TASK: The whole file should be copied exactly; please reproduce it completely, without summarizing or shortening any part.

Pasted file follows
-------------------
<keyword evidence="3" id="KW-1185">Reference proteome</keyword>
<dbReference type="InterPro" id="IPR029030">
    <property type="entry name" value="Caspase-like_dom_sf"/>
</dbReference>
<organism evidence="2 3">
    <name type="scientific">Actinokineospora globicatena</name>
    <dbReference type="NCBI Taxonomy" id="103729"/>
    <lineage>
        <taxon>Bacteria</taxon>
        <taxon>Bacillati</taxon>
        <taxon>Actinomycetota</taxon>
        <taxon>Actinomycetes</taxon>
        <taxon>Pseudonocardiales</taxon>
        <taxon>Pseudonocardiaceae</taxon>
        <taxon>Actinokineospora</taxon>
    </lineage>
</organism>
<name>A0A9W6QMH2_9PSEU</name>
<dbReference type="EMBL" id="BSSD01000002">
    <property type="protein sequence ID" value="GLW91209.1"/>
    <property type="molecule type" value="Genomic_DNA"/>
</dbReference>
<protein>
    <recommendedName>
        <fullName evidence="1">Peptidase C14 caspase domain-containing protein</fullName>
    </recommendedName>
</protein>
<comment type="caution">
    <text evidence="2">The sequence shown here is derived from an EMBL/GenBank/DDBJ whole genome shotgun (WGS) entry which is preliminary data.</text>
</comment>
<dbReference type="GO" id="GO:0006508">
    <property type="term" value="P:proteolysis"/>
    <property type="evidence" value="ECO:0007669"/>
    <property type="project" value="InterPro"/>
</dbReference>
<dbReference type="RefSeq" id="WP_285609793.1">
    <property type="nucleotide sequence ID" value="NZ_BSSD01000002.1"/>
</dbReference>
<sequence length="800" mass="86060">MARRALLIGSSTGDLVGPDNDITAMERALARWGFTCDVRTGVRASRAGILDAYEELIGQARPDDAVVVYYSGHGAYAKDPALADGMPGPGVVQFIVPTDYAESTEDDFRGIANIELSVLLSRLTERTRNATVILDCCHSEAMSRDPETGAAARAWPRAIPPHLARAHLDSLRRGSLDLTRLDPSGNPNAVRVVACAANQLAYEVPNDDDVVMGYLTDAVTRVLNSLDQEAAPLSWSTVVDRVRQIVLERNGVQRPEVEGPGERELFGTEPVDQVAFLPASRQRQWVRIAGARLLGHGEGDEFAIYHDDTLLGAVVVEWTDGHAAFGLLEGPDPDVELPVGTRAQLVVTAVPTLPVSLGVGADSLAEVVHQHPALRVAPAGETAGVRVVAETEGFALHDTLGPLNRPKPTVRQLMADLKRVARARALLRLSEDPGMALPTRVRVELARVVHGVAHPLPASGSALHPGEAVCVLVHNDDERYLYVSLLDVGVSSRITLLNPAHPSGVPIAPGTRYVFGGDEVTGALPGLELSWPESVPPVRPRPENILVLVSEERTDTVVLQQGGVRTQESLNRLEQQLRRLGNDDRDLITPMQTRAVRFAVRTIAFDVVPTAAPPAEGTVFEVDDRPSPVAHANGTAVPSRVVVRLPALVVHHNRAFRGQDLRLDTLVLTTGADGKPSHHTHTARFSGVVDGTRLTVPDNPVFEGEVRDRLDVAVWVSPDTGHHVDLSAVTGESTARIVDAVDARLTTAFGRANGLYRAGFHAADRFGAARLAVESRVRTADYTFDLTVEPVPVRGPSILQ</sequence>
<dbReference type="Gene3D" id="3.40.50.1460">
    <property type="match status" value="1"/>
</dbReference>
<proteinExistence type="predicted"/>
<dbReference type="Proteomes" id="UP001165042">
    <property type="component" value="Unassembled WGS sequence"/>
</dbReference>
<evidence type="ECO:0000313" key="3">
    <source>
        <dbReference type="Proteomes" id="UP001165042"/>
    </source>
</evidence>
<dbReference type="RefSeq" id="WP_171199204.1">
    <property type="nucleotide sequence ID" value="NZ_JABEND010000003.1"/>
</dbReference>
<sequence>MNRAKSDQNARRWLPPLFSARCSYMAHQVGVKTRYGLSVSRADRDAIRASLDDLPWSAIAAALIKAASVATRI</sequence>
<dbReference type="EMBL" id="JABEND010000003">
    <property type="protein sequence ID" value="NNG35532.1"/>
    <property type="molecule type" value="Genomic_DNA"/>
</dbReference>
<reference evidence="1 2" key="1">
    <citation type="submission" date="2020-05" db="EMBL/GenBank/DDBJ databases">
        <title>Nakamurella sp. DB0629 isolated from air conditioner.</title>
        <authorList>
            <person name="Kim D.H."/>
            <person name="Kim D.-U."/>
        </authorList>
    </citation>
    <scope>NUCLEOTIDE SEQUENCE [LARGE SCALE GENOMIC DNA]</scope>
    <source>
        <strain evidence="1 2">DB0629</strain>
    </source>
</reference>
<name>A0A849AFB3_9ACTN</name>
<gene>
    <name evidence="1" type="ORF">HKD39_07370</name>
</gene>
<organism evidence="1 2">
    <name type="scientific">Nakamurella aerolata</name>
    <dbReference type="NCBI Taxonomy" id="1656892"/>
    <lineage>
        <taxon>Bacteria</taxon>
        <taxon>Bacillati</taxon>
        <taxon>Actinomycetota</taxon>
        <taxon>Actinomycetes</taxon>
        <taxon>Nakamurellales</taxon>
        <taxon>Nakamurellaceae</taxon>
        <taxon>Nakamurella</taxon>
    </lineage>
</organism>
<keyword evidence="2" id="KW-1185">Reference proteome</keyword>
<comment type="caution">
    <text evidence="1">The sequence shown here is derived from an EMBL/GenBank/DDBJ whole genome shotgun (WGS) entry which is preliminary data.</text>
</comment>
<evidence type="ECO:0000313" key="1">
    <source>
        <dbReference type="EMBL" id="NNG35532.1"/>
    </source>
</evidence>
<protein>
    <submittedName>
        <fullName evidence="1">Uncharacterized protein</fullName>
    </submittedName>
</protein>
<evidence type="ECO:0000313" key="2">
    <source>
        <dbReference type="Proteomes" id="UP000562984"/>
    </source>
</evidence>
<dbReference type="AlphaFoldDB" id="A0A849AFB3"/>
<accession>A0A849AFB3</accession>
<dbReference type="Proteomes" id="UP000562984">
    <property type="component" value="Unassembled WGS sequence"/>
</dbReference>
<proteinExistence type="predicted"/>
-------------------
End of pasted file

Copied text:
<keyword evidence="3" id="KW-1185">Reference proteome</keyword>
<dbReference type="InterPro" id="IPR029030">
    <property type="entry name" value="Caspase-like_dom_sf"/>
</dbReference>
<organism evidence="2 3">
    <name type="scientific">Actinokineospora globicatena</name>
    <dbReference type="NCBI Taxonomy" id="103729"/>
    <lineage>
        <taxon>Bacteria</taxon>
        <taxon>Bacillati</taxon>
        <taxon>Actinomycetota</taxon>
        <taxon>Actinomycetes</taxon>
        <taxon>Pseudonocardiales</taxon>
        <taxon>Pseudonocardiaceae</taxon>
        <taxon>Actinokineospora</taxon>
    </lineage>
</organism>
<name>A0A9W6QMH2_9PSEU</name>
<dbReference type="EMBL" id="BSSD01000002">
    <property type="protein sequence ID" value="GLW91209.1"/>
    <property type="molecule type" value="Genomic_DNA"/>
</dbReference>
<protein>
    <recommendedName>
        <fullName evidence="1">Peptidase C14 caspase domain-containing protein</fullName>
    </recommendedName>
</protein>
<comment type="caution">
    <text evidence="2">The sequence shown here is derived from an EMBL/GenBank/DDBJ whole genome shotgun (WGS) entry which is preliminary data.</text>
</comment>
<dbReference type="GO" id="GO:0006508">
    <property type="term" value="P:proteolysis"/>
    <property type="evidence" value="ECO:0007669"/>
    <property type="project" value="InterPro"/>
</dbReference>
<dbReference type="RefSeq" id="WP_285609793.1">
    <property type="nucleotide sequence ID" value="NZ_BSSD01000002.1"/>
</dbReference>
<sequence length="800" mass="86060">MARRALLIGSSTGDLVGPDNDITAMERALARWGFTCDVRTGVRASRAGILDAYEELIGQARPDDAVVVYYSGHGAYAKDPALADGMPGPGVVQFIVPTDYAESTEDDFRGIANIELSVLLSRLTERTRNATVILDCCHSEAMSRDPETGAAARAWPRAIPPHLARAHLDSLRRGSLDLTRLDPSGNPNAVRVVACAANQLAYEVPNDDDVVMGYLTDAVTRVLNSLDQEAAPLSWSTVVDRVRQIVLERNGVQRPEVEGPGERELFGTEPVDQVAFLPASRQRQWVRIAGARLLGHGEGDEFAIYHDDTLLGAVVVEWTDGHAAFGLLEGPDPDVELPVGTRAQLVVTAVPTLPVSLGVGADSLAEVVHQHPALRVAPAGETAGVRVVAETEGFALHDTLGPLNRPKPTVRQLMADLKRVARARALLRLSEDPGMALPTRVRVELARVVHGVAHPLPASGSALHPGEAVCVLVHNDDERYLYVSLLDVGVSSRITLLNPAHPSGVPIAPGTRYVFGGDEVTGALPGLELSWPESVPPVRPRPENILVLVSEERTDTVVLQQGGVRTQESLNRLEQQLRRLGNDDRDLITPMQTRAVRFAVRTIAFDVVPTAAPPAEGTVFEVDDRPSPVAHANGTAVPSRVVVRLPALVVHHNRAFRGQDLRLDTLVLTTGADGKPSHHTHTARFSGVVDGTRLTVPDNPVFEGEVRDRLDVAVWVSPDTGHHVDLSAVTGESTARIVDAVDARLTTAFGRANGLYRAGFHAADRFGAARLAVESRVRTADYTFDLTVEPVPVRGPSILQ</sequence>
<dbReference type="Gene3D" id="3.40.50.1460">
    <property type="match status" value="1"/>
</dbReference>
<proteinExistence type="predicted"/>
<dbReference type="Proteomes" id="UP001165042">
    <property type="component" value="Unassembled WGS sequence"/>
</dbReference>
<evidence type="ECO:0000313" key="3">
    <source>
        <dbReference type="Proteomes" id="UP001165042"/>
    </source>
</evidence>
<dbReference type="RefSeq" id="WP_171199204.1">
    <property type="nucleotide sequence ID" value="NZ_JABEND010000003.1"/>
</dbReference>
<sequence>MNRAKSDQNARRWLPPLFSARCSYMAHQVGVKTRYGLSVSRADRDAIRASLDDLPWSAIAAALIKAASVATRI</sequence>
<dbReference type="EMBL" id="JABEND010000003">
    <property type="protein sequence ID" value="NNG35532.1"/>
    <property type="molecule type" value="Genomic_DNA"/>
</dbReference>
<reference evidence="1 2" key="1">
    <citation type="submission" date="2020-05" db="EMBL/GenBank/DDBJ databases">
        <title>Nakamurella sp. DB0629 isolated from air conditioner.</title>
        <authorList>
            <person name="Kim D.H."/>
            <person name="Kim D.-U."/>
        </authorList>
    </citation>
    <scope>NUCLEOTIDE SEQUENCE [LARGE SCALE GENOMIC DNA]</scope>
    <source>
        <strain evidence="1 2">DB0629</strain>
    </source>
</reference>
<name>A0A849AFB3_9ACTN</name>
<gene>
    <name evidence="1" type="ORF">HKD39_07370</name>
</gene>
<organism evidence="1 2">
    <name type="scientific">Nakamurella aerolata</name>
    <dbReference type="NCBI Taxonomy" id="1656892"/>
    <lineage>
        <taxon>Bacteria</taxon>
        <taxon>Bacillati</taxon>
        <taxon>Actinomycetota</taxon>
        <taxon>Actinomycetes</taxon>
        <taxon>Nakamurellales</taxon>
        <taxon>Nakamurellaceae</taxon>
        <taxon>Nakamurella</taxon>
    </lineage>
</organism>
<keyword evidence="2" id="KW-1185">Reference proteome</keyword>
<comment type="caution">
    <text evidence="1">The sequence shown here is derived from an EMBL/GenBank/DDBJ whole genome shotgun (WGS) entry which is preliminary data.</text>
</comment>
<evidence type="ECO:0000313" key="1">
    <source>
        <dbReference type="EMBL" id="NNG35532.1"/>
    </source>
</evidence>
<protein>
    <submittedName>
        <fullName evidence="1">Uncharacterized protein</fullName>
    </submittedName>
</protein>
<evidence type="ECO:0000313" key="2">
    <source>
        <dbReference type="Proteomes" id="UP000562984"/>
    </source>
</evidence>
<dbReference type="AlphaFoldDB" id="A0A849AFB3"/>
<accession>A0A849AFB3</accession>
<dbReference type="Proteomes" id="UP000562984">
    <property type="component" value="Unassembled WGS sequence"/>
</dbReference>
<proteinExistence type="predicted"/>